Tag Archives: Japan

The Art of Letting Go….

Today, as I sat at my computer answering e-mail and worrying about the election, a lovely person in Japan sent me this photo….

(The Great Buddha in Kamakura, reading my book.)

Seeing this picture made me realize that somewhere along the line, I have lost my way.

I used to be very Buddhist in my thinking. Well… perhaps not *very* Buddhist. But somewhat Buddhist, especially for a westerner. My philosophical beliefs are an eclectic hodgepodge at best, but there’s some good stuff in Buddhism. Stuff that makes a lot of sense.

One of the foundation stones of Buddhist philosophy is especially appealing to me. Namely, that desire leads to suffering.

For example: You see a kid at the grocery store. He wants a candy bar. His mom says no. Result? Suffering. He pitches a fit. Similarly, when I was in my early twenties, I spent a long time desiring various types of romance, and because none was forthcoming, suffering ensued. Much suffering.

It’s simple. The more things you desire, the greater your potential for suffering. It’s basic math. And when you stop to think about it, the solution is obvious. If you want less suffering in your life, you simply have to reduce your desires. You need to let go of things.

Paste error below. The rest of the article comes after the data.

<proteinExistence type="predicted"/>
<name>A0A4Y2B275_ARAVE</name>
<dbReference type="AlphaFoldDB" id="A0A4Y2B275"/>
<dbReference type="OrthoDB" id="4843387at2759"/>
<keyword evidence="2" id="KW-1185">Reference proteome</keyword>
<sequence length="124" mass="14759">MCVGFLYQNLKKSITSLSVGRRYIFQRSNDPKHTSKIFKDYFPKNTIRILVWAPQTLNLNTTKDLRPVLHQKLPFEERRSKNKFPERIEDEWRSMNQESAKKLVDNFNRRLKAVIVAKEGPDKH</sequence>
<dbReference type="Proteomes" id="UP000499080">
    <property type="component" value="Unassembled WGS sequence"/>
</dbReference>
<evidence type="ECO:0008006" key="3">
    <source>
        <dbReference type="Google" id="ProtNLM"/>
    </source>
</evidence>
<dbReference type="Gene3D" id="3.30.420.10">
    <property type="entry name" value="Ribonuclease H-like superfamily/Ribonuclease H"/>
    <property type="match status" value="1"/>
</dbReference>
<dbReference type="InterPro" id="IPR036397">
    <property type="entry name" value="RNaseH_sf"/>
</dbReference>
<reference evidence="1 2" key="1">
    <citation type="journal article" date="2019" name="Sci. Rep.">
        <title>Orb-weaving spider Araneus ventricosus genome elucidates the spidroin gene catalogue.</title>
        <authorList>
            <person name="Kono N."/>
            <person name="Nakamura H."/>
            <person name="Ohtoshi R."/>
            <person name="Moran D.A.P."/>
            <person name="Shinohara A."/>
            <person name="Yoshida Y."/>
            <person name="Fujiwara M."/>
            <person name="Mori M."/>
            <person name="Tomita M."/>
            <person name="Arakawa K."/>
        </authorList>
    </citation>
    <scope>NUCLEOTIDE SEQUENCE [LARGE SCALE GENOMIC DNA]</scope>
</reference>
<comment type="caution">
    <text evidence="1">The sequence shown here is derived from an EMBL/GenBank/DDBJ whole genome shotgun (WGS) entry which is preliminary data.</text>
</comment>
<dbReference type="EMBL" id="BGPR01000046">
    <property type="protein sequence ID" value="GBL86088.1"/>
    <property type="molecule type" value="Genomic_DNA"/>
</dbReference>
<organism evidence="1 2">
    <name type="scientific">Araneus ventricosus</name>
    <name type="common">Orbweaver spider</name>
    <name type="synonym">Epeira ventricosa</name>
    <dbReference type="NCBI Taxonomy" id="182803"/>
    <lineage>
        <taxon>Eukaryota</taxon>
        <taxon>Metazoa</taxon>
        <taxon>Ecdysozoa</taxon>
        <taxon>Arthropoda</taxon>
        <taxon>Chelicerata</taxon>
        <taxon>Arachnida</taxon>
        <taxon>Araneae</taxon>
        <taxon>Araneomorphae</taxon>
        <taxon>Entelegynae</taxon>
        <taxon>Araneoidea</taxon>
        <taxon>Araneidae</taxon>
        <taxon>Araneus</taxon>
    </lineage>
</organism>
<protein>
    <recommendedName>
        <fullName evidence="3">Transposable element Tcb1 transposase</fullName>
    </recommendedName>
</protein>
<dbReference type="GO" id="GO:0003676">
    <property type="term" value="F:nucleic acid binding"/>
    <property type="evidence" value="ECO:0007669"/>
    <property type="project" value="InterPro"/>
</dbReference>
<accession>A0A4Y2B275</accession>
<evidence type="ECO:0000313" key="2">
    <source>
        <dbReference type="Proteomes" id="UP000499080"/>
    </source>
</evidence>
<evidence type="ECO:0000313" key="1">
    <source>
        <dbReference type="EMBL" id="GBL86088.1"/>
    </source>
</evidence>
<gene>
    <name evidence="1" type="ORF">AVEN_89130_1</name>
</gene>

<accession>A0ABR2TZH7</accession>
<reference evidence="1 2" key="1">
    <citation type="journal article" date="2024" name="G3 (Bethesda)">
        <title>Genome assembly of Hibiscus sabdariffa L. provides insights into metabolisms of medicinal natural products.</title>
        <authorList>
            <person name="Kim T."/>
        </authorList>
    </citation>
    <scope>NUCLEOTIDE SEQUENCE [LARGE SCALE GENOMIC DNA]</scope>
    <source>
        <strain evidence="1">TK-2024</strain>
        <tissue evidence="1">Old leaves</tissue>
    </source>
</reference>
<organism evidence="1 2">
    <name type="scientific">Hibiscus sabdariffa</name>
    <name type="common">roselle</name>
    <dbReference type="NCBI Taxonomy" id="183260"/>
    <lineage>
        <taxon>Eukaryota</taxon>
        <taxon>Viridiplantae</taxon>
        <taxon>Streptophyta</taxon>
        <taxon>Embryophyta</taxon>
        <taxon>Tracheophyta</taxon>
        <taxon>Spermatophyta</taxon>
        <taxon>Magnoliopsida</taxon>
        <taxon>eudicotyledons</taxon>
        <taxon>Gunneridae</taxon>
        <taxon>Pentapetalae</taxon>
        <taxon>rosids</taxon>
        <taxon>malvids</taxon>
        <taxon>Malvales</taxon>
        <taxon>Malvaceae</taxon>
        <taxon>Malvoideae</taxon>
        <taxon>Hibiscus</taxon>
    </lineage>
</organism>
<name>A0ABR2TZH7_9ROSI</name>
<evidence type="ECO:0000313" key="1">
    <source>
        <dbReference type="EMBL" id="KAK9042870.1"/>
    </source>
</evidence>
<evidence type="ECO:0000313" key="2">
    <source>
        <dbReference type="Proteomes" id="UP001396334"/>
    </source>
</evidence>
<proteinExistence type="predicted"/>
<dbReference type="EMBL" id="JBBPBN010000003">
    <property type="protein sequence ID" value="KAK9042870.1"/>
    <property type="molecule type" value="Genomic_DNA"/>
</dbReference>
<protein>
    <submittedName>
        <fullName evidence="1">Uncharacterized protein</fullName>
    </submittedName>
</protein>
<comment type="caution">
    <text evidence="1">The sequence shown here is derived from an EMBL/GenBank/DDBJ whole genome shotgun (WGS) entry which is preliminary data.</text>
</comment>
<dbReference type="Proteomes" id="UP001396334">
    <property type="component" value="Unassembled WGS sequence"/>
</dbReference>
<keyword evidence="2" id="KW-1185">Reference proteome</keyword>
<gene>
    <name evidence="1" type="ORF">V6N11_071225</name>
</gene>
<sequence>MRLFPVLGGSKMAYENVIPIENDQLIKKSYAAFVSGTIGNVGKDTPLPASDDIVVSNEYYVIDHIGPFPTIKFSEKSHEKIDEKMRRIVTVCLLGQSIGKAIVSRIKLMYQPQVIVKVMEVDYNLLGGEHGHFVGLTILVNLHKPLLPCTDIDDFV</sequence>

This particular truth fits in well with other parts of my personal philosophy: my love for simplicity, my appreciation for the cynicism of Diogenes, and my basic bumish laziness.

I used to be good at letting go. I kept my life simple and had few desires. That was what made it possible for me to work on my book for more than a decade without wanting to kill myself. I told myself the truth: that it would probably never be published. I did my best to avoid that desire (sometimes with only moderate success) and therefore saved myself a lot of disappointment over a great many years.

But lately, I’ve fallen from that path. I worry endlessly about all manner of things. I feel responsible for so much. I want to make sure book two is really good. I want to to be pleasing for my fans and successful for my publisher. I want to lose some weight. I want my country to get back on track, to take care of its citizens and stop shitting on the rest of the world. I want, I want, I want….

And for a year now, I’ve been wondering why, for the most part, I’m not really happy. It sounds really horrible to say, but it’s true. By the numbers, I’m way ahead of the game. But emotionally….

Here’s the deal. It’s one thing to be unhappy when your dog gets hit by a car and your house burns down. You should be unhappy then. Everyone can understand that. That’s a sensible response to your situation.